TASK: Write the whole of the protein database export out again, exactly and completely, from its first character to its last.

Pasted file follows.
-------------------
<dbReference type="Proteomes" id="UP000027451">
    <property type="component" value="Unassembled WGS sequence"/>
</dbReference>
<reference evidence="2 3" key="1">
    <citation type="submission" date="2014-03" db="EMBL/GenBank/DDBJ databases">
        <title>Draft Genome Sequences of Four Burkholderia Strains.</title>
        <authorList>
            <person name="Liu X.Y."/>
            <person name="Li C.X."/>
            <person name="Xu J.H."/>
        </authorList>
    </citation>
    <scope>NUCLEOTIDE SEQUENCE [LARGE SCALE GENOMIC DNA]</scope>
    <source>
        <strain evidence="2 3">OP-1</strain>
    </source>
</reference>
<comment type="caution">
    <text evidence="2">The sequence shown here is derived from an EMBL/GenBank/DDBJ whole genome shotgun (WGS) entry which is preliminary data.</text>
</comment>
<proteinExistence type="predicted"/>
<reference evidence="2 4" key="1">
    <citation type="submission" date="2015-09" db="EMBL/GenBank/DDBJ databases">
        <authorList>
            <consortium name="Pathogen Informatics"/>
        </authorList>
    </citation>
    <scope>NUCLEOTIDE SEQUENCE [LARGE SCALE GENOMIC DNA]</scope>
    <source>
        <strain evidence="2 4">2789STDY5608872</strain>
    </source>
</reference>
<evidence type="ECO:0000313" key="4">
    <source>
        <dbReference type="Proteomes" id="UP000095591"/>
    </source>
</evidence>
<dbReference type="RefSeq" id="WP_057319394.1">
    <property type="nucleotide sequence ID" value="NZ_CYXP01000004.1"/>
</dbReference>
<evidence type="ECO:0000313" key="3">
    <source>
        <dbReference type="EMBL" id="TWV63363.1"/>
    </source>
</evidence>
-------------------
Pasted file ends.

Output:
<dbReference type="Proteomes" id="UP000027451">
    <property type="component" value="Unassembled WGS sequence"/>
</dbReference>
<reference evidence="2 3" key="1">
    <citation type="submission" date="2014-03" db="EMBL/GenBank/DDBJ databases">
        <title>Draft Genome Sequences of Four Burkholderia Strains.</title>
        <authorList>
            <person name="Liu X.Y."/>
            <person name="Li C.X."/>
            <person name="Xu J.H."/>
        </authorList>
    </citation>
    <scope>NUCLEOTIDE SEQUENCE [LARGE SCALE GENOMIC DNA]</scope>
    <source>
        <strain evidence="2 3">OP-1</strain>
    </source>
</reference>
<comment type="caution">
    <text evidence="2">The sequence shown here is derived from an EMBL/GenBank/DDBJ whole genome shotgun (WGS) entry which is preliminary data.</text>
</comment>
<proteinExistence type="predicted"/>
<reference evidence="2 4" key="1">
    <citation type="submission" date="2015-09" db="EMBL/GenBank/DDBJ databases">
        <authorList>
            <consortium name="Pathogen Informatics"/>
        </authorList>
    </citation>
    <scope>NUCLEOTIDE SEQUENCE [LARGE SCALE GENOMIC DNA]</scope>
    <source>
        <strain evidence="2 4">2789STDY5608872</strain>
    </source>
</reference>
<evidence type="ECO:0000313" key="4">
    <source>
        <dbReference type="Proteomes" id="UP000095591"/>
    </source>
</evidence>
<dbReference type="RefSeq" id="WP_057319394.1">
    <property type="nucleotide sequence ID" value="NZ_CYXP01000004.1"/>
</dbReference>
<evidence type="ECO:0000313" key="3">
    <source>
        <dbReference type="EMBL" id="TWV63363.1"/>
    </source>
</evidence>